Our second night on the Nullarbor brought rain, and unpleasant odours from the drop toilets at the rest area we stayed at. There was a number of other campers there, some in tents, vans, cars, roof top tents. A couple near to us loved Luna and spoke at length with Paul about the intelligence of german shepherds. The young man wanted to play with Luna, but as the Nullarbor is full of warnings about the dangers of 1080 & strychnine poisons employed along this stretch, it was a risk we couldn’t take. Luna’s admirer understood this, as he has already had to assist others bury their dogs while he was in other areas on the east coast. Use of these poisons is contentious, and its fairly recent implementation in New Zealand is a cause of conflict and concern. Here in Australia, the poison is used to control feral animals such as foxes, wild dogs, pigs and cats. The problem is that the poison doesn’t discriminate, and companion animals who ingest it are handed a painful death sentence, their owners left traumatised. We had a close call in Queensland last year, which you may recall if you have been following our journey for a while. After overnighting at the fabulous Moonie Crossroads, our youngest daughter found a large piece of “something green” at the base of a tree at the rear of the Cub Camper. 1080 bait. Luna had been sniffing around that tree while on lead.
The next morning Paul got into a conversation with a couple of ladies camped near to us. They complimented us on the kids’ behaviour and noticed that they each have their jobs to do around camp. The Legend had attracted their attention, and they were amazed at the support we have for what we are trying to achieve. These ladies, when they arrived, used a plastic bag to pick up rubbish lying around, and mentioned in conversation with Paul, that free camping is ruined by those who leave their rubbish and toilet paper at sites, when cleaning up after yourself is so easy! Cooper had the ladies in stitches as he described the process of “pooing in the bush” – digging a hole, pooing, wiping with paper, burying everything .. sounds straightforward doesn’t it? It is! It was the bum wiggle that Cooper did when describing the process, which sent the ladies off in fits of giggles, but they congratulated him on knowing what he needed to do in that situation.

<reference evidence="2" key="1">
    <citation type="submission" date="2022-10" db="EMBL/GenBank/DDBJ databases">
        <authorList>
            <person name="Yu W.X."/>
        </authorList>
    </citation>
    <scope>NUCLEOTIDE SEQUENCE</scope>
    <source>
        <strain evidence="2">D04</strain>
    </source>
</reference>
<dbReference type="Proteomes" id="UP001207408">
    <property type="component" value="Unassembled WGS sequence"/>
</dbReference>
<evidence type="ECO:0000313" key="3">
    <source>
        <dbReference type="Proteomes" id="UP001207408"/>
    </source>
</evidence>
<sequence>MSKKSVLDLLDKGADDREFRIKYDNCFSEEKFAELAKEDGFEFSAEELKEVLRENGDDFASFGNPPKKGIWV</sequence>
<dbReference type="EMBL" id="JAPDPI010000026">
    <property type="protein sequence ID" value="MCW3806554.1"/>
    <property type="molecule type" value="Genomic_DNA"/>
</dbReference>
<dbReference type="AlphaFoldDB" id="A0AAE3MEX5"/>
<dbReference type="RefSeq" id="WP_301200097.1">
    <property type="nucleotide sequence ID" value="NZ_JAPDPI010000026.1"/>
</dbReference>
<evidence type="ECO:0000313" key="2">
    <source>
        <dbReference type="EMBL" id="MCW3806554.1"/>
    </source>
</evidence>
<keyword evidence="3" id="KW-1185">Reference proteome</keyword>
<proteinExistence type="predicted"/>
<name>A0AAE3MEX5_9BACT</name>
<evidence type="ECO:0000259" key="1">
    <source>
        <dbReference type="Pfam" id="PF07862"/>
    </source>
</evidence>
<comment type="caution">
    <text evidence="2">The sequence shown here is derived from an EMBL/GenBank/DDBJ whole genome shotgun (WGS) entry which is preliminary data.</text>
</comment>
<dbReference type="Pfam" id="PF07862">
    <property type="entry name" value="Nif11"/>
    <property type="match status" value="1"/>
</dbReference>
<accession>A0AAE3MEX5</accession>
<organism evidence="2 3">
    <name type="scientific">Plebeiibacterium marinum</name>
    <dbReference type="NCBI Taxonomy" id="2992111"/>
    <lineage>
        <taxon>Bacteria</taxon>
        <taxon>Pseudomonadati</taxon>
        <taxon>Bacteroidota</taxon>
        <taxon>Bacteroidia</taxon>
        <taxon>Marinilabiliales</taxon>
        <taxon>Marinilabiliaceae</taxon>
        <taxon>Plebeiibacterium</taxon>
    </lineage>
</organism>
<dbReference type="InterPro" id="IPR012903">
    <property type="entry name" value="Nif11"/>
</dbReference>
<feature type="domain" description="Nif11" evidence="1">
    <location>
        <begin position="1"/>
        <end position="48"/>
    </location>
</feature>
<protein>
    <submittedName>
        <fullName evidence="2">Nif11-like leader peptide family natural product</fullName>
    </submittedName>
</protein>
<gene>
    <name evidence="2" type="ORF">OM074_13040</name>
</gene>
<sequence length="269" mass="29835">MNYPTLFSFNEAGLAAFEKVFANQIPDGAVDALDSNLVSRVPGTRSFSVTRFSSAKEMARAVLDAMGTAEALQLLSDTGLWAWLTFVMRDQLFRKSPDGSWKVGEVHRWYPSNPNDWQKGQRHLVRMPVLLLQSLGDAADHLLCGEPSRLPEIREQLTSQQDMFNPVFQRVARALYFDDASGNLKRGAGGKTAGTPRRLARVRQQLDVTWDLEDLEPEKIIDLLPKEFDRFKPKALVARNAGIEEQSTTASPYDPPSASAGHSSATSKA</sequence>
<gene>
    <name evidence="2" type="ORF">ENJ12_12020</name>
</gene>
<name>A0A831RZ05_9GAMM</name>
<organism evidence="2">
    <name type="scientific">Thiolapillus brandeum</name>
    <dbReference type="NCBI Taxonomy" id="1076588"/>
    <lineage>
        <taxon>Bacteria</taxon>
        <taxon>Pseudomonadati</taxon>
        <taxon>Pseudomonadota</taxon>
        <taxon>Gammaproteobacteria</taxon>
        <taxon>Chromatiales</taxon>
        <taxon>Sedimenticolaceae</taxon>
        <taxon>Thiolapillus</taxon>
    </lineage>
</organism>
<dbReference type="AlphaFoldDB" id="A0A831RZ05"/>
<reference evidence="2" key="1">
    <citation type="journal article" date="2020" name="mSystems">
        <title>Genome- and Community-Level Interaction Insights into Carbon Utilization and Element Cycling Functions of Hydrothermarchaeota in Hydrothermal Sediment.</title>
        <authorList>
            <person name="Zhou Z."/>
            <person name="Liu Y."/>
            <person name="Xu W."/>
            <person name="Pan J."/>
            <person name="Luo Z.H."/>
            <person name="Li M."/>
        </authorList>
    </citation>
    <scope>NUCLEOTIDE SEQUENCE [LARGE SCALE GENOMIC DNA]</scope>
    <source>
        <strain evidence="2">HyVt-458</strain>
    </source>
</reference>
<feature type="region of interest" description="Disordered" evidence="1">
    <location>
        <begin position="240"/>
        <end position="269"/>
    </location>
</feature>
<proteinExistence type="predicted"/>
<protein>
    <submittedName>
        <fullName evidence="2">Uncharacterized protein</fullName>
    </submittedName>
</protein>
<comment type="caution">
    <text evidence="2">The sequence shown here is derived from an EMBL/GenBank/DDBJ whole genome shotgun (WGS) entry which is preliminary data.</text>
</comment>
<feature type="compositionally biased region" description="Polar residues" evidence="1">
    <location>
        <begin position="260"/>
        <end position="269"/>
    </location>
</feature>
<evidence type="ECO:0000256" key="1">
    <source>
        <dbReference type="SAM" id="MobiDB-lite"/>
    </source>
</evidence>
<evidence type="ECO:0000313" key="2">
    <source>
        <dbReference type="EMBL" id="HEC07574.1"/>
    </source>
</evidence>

Everyone should drive the Nullarbor at least once. Is the fuel & food expensive? Yes, but remember where you are! Take the time to stop and see the sights. Soon there will be whales playing with their calves in the Great Australian Bight. We’ve seen dolphins there too. There is nothing like seeing the concave section of coastline that most only ever see on a map. There’s no TV or internet unless you pay for accommodation. There are homesteads, blowholes, charismatic roadhouses, rehabilitated Wedge Tail Eagles, and the excitement that comes from driving across the country. This iconic drive is worth the experience. Make it yours.